Sacco sees her training in Jujitsu as a confidence builder.
“It makes me feel a little better about my ability to defend myself,” she said.
Cohen himself has seen times where an enhanced awareness of his surroundings and “common sense towards personal safety” was necessary.
“I’ve been fortunate to talk my way out of problems without having to get physical, and help diffuse situations where people were being bullied,” said Cohen.
“The few times I’ve had to physically defend myself or others, I’ve been able to avail myself of Jujitsu’s versatility by doing what is necessary to be safe, but causing very little damage to my opponents.”
Lori Sudderth, head of the Criminal Justice department, believes it is advantageous to possess knowledge of self-defense techniques. She believes it can help to make a person less vulnerable in an attack.
Sudderth gives an explanation of attacks that may be surprising to some.
“Most of the crimes against people are committed by people they know,” she said.
One of these types of attacks which threatens many people today is rape. According the Sudderth, a rape is usually planned in advanced.
“They may be thinking ‘what is the easiest way I can do this?'” she explained.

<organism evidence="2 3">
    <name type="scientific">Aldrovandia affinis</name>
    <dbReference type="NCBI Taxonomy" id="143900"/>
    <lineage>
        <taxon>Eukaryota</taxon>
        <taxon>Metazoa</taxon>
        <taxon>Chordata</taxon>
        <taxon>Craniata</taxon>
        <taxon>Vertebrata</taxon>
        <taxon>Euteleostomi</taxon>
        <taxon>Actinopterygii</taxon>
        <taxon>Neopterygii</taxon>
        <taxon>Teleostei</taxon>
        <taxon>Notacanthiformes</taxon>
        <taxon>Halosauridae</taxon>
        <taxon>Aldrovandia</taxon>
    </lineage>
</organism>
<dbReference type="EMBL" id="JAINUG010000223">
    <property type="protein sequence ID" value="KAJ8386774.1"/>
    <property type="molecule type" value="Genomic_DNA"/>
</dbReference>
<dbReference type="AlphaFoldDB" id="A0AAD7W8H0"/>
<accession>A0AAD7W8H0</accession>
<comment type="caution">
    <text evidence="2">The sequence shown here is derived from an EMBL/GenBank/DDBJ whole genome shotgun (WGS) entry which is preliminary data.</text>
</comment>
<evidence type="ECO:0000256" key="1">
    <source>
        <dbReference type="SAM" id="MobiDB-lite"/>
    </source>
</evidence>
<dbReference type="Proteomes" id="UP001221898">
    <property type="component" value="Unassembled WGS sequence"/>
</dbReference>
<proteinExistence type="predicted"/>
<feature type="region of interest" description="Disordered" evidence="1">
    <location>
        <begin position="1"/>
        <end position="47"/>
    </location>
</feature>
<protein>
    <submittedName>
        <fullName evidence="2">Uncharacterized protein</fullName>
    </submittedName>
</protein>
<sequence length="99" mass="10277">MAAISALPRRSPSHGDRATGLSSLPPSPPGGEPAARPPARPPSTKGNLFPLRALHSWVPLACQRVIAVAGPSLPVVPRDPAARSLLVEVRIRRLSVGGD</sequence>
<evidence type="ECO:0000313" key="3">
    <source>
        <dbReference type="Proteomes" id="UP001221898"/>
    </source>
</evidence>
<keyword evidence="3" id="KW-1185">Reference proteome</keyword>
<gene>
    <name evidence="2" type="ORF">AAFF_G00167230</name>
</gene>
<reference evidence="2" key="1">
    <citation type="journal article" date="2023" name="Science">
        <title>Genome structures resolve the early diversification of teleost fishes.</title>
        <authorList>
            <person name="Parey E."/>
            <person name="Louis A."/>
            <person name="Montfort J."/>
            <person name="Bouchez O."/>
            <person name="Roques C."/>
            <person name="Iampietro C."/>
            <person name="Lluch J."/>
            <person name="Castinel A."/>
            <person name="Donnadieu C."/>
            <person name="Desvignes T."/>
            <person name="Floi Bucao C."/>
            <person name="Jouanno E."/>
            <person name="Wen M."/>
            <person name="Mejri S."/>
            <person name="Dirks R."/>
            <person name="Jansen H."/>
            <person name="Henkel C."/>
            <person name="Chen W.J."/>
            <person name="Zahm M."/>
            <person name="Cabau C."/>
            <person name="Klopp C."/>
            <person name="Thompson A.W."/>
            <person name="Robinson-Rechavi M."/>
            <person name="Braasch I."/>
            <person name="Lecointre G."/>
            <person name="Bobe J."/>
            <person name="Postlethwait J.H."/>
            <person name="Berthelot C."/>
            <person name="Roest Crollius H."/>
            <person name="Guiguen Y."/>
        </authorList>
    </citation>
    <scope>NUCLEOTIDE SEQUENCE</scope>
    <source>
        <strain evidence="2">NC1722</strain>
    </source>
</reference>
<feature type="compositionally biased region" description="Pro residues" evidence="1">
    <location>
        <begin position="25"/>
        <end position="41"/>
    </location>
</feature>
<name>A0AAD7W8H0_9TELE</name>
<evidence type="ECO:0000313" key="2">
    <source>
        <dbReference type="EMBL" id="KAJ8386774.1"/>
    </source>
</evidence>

She believes individuals who have practiced a self-defense technique may have a better chance of escaping the attack.
“If you don’t have that awareness, you may just panic,” said Sudderth.
Cohen has seen a positive response from his students so far this semester.
“Everyone seems to be enjoying and benefiting from the classes,” he said. “What a student gets out of the class is usually a direct reflection of what they put into it.”
As class ends, looks of amazement shine on the students’ faces. They are watching as Darryl Yoerkie, a brown belt student who has practiced with Cohen since 1989, is defending himself against the sensei’s surprise attacks. With one swift toss, Yoerkie throws Cohen over his hip, causing him to bounce from the mat. The intensity is invigorating as the students witness the elegant power of the martial arts.